Wednesday, October 29, 2008

Michael Tole


Michael Tole does these lush photo-reference blurred paintings. His high level of photo realism and the time he must spent on these works really come across. It is no wonder that he is represented by a gallery here in Dallas, San Francisco and New York City. Then, why is Tole going to grad school at UNT, because he wants to teach as well as make his art. His work uses high quality paints and thin layered brush strokes. His current work uses objects referencing luxury. Tole work is not about the skill of realism, but the choices he makes with creating a composition and subject matter. This series on luxury really gets at the heart of representing a wanted item. Wants often are blurred from needs. We need beautiful things, but we always want to many things. Outside of the paintings, I don't find these objects beautiful, but many people do. His objects in the paintings are talking to a different audience, but I still relate to his objects in many ways, because I feel these objects are selected on part for their ironic statement about what people think is beautiful and what people want. Of course, I am sure I am reading way to much into these paintings.

1 comment:

DSL said...

Hello,
I am representing a collection of contemporary art called the DSL Collection.
Let me introduce to you the DSL collection.
The DSL collection is a private collection representing 70 of the leading Chinese avant-garde artists, artists having a major influence on the development of contemporary art in China today. The range of media present in the collection include painting, sculpture, installation, video, and photography; yet the choice of works tries to go beyond the current contemporary art market frenzy. A fixation with emblematic Chinese artists who are at present the darlings of the market could easily distort the understanding of both, history and actual situation of the contemporary Chinese art scene.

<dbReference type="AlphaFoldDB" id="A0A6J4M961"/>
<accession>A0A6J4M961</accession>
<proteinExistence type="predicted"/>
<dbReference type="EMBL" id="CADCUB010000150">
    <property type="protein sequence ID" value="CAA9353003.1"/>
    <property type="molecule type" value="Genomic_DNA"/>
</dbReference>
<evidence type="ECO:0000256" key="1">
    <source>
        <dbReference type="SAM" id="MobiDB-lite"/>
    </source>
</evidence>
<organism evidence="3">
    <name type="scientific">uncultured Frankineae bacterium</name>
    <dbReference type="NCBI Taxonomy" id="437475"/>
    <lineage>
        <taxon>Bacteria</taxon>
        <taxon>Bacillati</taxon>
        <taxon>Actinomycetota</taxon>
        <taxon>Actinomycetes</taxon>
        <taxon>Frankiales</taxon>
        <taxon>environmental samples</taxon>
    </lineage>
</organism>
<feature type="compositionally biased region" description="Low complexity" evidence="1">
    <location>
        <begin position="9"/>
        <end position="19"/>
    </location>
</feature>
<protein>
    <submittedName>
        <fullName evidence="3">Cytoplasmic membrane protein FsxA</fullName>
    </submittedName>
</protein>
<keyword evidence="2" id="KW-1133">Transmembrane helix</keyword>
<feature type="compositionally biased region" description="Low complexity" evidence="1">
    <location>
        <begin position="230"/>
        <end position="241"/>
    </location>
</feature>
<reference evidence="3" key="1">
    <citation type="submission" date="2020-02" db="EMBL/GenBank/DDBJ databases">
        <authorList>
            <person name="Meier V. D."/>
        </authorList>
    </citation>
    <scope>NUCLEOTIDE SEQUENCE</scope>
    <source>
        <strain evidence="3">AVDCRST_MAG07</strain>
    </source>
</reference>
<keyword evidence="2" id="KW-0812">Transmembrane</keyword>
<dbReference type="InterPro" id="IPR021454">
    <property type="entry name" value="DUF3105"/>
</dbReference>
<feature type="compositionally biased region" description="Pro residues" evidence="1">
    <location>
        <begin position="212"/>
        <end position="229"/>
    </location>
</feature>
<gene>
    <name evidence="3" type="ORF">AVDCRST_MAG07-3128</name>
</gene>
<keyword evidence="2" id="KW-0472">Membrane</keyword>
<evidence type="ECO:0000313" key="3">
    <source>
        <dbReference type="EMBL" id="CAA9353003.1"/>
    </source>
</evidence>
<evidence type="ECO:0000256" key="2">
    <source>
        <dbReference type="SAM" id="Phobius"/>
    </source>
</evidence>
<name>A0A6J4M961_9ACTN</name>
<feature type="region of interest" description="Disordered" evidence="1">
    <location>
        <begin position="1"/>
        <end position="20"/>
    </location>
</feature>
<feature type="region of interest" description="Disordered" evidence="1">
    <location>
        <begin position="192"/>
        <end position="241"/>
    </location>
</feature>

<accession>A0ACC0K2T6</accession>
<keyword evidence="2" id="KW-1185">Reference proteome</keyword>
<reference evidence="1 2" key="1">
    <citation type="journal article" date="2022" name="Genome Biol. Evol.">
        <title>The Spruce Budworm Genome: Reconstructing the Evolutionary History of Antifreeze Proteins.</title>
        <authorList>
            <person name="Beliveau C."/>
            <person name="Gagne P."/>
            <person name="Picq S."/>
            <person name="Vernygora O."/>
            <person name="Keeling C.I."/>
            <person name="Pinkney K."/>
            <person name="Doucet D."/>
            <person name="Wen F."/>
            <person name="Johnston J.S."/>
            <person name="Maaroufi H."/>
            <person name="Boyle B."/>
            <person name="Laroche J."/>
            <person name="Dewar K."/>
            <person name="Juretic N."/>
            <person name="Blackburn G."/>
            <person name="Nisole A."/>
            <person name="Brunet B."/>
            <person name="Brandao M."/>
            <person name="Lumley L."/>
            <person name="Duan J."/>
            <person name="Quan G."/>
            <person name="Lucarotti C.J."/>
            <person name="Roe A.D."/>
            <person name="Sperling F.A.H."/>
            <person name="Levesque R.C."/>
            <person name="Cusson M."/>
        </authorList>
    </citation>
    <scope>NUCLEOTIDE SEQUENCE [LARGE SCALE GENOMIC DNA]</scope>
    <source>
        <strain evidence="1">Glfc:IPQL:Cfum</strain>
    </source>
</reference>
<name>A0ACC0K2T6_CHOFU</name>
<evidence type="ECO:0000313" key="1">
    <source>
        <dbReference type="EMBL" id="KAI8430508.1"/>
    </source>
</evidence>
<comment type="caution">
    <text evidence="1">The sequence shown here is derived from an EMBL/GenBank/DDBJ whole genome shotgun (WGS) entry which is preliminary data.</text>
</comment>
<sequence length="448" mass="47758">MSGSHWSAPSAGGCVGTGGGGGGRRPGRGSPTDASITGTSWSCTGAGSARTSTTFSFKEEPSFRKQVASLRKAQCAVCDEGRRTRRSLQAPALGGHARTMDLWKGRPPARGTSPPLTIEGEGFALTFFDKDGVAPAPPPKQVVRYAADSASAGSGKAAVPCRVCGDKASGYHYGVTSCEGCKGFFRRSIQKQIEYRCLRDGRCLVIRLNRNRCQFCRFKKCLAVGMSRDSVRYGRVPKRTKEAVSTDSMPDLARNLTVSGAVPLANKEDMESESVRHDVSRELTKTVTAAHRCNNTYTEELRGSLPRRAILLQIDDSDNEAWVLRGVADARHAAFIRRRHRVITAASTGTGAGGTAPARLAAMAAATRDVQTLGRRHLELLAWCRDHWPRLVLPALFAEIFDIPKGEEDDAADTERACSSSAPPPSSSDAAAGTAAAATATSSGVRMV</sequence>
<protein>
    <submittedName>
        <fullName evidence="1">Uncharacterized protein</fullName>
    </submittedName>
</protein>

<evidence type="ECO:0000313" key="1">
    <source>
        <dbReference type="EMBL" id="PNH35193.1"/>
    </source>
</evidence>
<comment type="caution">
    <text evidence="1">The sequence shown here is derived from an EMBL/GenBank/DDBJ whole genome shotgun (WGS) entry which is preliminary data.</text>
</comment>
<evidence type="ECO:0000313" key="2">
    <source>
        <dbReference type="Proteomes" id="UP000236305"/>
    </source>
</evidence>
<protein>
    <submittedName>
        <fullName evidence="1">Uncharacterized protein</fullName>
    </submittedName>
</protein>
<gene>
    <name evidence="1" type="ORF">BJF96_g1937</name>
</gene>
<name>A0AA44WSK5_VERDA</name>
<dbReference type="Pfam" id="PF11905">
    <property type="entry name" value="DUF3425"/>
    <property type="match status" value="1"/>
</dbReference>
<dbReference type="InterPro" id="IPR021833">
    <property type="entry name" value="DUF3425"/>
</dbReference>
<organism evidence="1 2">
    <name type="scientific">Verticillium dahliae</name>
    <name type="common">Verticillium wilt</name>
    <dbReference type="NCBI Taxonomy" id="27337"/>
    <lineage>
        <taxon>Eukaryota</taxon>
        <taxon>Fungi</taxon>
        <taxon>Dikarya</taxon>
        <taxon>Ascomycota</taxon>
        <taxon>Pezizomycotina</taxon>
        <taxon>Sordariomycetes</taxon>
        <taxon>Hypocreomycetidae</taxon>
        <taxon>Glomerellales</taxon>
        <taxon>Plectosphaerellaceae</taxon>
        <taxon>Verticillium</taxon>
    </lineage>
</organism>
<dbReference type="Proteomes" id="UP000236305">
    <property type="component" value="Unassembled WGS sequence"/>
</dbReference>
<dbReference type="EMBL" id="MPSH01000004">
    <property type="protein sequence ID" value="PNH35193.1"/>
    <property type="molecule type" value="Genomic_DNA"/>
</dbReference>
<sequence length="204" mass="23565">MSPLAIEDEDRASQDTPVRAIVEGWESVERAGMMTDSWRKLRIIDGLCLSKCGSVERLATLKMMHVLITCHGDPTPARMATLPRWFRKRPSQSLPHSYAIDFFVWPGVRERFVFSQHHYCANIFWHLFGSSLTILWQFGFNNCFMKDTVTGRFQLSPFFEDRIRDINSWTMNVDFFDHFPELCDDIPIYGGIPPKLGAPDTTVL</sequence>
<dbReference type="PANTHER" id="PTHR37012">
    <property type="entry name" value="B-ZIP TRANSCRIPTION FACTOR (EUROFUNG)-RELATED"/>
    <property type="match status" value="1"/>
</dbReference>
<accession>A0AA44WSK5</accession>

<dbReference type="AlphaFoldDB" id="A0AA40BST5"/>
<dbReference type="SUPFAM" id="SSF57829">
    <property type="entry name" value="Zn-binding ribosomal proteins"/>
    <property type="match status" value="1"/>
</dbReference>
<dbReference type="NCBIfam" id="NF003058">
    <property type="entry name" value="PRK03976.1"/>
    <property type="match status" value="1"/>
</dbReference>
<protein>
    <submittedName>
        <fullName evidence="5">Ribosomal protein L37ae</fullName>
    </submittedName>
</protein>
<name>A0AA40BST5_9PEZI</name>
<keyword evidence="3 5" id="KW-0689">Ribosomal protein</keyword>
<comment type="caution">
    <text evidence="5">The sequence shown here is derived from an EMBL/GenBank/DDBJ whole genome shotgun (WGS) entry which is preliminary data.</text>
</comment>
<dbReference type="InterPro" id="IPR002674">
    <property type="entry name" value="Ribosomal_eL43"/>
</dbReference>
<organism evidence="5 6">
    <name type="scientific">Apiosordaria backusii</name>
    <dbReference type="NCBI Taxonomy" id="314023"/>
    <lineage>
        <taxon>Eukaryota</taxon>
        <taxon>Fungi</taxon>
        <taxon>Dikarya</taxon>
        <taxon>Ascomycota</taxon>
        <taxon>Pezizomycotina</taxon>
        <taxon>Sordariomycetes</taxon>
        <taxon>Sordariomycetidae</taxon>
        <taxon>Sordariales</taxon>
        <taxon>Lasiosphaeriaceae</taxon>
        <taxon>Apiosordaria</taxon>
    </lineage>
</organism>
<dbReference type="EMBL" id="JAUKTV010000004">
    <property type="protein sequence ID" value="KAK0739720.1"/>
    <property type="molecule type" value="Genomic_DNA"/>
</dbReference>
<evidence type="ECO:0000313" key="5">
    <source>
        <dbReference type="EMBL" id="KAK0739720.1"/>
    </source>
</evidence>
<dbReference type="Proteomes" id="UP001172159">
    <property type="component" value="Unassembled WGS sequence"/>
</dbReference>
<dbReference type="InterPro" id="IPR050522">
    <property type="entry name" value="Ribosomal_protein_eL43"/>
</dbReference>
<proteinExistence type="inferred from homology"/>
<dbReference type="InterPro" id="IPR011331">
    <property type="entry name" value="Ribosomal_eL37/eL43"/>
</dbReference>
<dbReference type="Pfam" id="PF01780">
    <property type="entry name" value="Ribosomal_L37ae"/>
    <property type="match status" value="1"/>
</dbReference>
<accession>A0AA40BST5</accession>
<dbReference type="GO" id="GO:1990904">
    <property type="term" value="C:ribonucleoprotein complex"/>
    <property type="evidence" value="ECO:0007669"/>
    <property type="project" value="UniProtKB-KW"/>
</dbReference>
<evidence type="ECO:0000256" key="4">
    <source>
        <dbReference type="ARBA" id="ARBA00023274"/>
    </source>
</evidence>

Even though focusing on the contemporary production of a specific culture, the collection is nevertheless not guided by the search for otherness. It admits basic cultural similarities and dispositions, however, goes beyond a simplistic approach looking for typical cultural signs and symbols.
The collection is limited to a specific number of art works - about 120 pieces - that as an entity is open to constant redefinition itself. Openness, movement and communication are basic qualities we want to promote.
The DSL website is as attempt to create an open space for public actions, a journey for unknown encounters. As we witness an acceleration of exhibitions activities across the globe, the scale of a show is becoming less relevant than finding new ways to engage a new audience.
An encounter with the “dematerialized” can also bring about something tangible and relevant.
A virtual museum is already on line.
I would like to invite you to have a closer look at the collection website:
http://www.dslcollection.org/